Around since the late 19th century, the concept known as frequency-hopping spread spectrum is currently used in cell phones, wifi, certain “smart” bombs, and other devices.
More on Hedy Lamarr
Further down this post, readers can find a bit of unusual information about film star and frequency hopping co-patenter Hedy Lamarr. Immediately below, is a brief overview of her Hollywood career.
Following in the footsteps of Pola Negri, Vilma Banky, Greta Garbo, Marlene Dietrich, Lil Dagover, Anna Sten, and Simone Simon, among others, Lamarr was one of the studio era’s numerous female “Continental imports,” most of whom, miscast in inappropriate star vehicles, failed to make it big in the American film industry.
Lamarr, in fact, was likely less experienced than most, having worked – as Hedy Kiesler – in only a handful of German-language releases of the early 1930s (e.g., Man braucht kein Geld, Storm in a Water Glass) and having been gone from the screen since the scandalous 1933 Austrian-Czechoslovakian co-production Ecstasy.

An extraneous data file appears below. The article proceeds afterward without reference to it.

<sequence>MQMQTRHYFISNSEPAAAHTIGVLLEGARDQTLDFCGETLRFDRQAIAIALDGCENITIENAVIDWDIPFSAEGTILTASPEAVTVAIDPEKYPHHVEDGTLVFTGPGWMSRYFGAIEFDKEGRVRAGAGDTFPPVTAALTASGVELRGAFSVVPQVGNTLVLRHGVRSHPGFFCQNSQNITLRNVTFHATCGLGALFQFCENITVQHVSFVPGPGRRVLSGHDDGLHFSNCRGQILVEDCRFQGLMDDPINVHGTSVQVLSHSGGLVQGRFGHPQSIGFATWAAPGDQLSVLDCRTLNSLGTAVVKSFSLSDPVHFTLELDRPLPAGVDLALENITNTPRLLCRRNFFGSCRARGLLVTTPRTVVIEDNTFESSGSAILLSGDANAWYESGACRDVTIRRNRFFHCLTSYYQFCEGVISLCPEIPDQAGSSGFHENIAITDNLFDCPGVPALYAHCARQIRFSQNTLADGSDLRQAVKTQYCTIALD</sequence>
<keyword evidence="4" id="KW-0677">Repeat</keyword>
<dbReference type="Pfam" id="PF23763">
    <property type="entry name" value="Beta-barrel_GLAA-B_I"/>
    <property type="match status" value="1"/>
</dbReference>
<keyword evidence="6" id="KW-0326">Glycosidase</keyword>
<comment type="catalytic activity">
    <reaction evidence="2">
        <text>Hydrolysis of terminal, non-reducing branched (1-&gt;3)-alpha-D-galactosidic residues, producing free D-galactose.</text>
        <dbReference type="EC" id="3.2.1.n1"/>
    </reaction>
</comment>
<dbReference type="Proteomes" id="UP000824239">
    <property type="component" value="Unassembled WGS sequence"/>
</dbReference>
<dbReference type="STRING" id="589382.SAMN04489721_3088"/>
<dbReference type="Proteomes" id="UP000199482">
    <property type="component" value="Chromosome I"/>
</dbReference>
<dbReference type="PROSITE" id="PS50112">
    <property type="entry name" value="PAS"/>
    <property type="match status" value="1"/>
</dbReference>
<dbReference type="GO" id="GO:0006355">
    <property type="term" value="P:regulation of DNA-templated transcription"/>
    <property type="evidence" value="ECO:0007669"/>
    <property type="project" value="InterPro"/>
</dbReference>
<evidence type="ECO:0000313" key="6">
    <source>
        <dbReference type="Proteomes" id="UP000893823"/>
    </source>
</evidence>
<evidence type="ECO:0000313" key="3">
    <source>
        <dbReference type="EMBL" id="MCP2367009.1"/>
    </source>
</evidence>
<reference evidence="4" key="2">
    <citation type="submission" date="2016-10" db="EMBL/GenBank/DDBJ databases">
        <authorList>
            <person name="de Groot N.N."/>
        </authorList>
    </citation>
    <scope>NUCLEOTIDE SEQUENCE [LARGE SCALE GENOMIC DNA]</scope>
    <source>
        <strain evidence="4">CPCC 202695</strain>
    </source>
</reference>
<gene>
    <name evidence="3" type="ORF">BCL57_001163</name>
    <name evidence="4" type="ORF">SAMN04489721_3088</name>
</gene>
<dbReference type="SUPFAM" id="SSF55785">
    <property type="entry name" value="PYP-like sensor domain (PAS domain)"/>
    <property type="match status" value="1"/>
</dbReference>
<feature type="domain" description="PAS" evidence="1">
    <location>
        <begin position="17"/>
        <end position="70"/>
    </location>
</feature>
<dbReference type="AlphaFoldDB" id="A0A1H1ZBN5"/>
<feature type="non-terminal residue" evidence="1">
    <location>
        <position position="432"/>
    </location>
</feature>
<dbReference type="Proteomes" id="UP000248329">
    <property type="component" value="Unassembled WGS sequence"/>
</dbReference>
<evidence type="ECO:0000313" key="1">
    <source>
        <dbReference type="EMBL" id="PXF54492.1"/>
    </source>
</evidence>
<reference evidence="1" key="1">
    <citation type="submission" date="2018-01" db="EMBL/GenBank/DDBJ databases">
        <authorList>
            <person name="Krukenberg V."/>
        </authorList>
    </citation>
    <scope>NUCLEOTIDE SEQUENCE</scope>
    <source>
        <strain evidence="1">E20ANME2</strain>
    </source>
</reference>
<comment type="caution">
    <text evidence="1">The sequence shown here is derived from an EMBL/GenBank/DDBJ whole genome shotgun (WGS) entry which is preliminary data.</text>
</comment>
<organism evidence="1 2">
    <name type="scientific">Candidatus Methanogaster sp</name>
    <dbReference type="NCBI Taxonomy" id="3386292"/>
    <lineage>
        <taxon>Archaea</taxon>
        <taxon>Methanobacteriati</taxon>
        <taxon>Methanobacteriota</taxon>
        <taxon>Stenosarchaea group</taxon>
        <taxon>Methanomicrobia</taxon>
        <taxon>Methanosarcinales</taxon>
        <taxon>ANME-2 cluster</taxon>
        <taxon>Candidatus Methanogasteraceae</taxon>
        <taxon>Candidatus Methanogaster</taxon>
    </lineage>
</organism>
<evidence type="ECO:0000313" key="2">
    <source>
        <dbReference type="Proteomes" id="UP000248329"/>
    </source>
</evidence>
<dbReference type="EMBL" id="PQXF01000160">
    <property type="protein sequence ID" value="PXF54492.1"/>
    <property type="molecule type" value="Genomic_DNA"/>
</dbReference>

Nonetheless, in the late 1930s Metro-Goldwyn-Mayer mogul Louis B. Mayer decided to bring the 24-year-old to Hollywood, along the way changing her last name to Lamarr – inspired by silent film actress Barbara La Marr, who had died at age 29 in 1926 and with whom Mayer had been infatuated.
Hollywood years: From ‘Algiers’ to ‘The Female Animal’
Hedy Lamarr’s first Hollywood movie, John Cromwell’s 1938 “exotic“ romantic drama Algiers, in which she inadvertently leads Charles Boyer to his doom, was a United Artists release for producer Walter Wanger – whose actress-wife, Joan Bennett, had just gone from sweet blonde to dangerous brunette to cash in on the Lamarr craze. (Coincidentally, while still a blonde, Joan Bennett was married to future Hedy Lamarr husband Gene Markey.)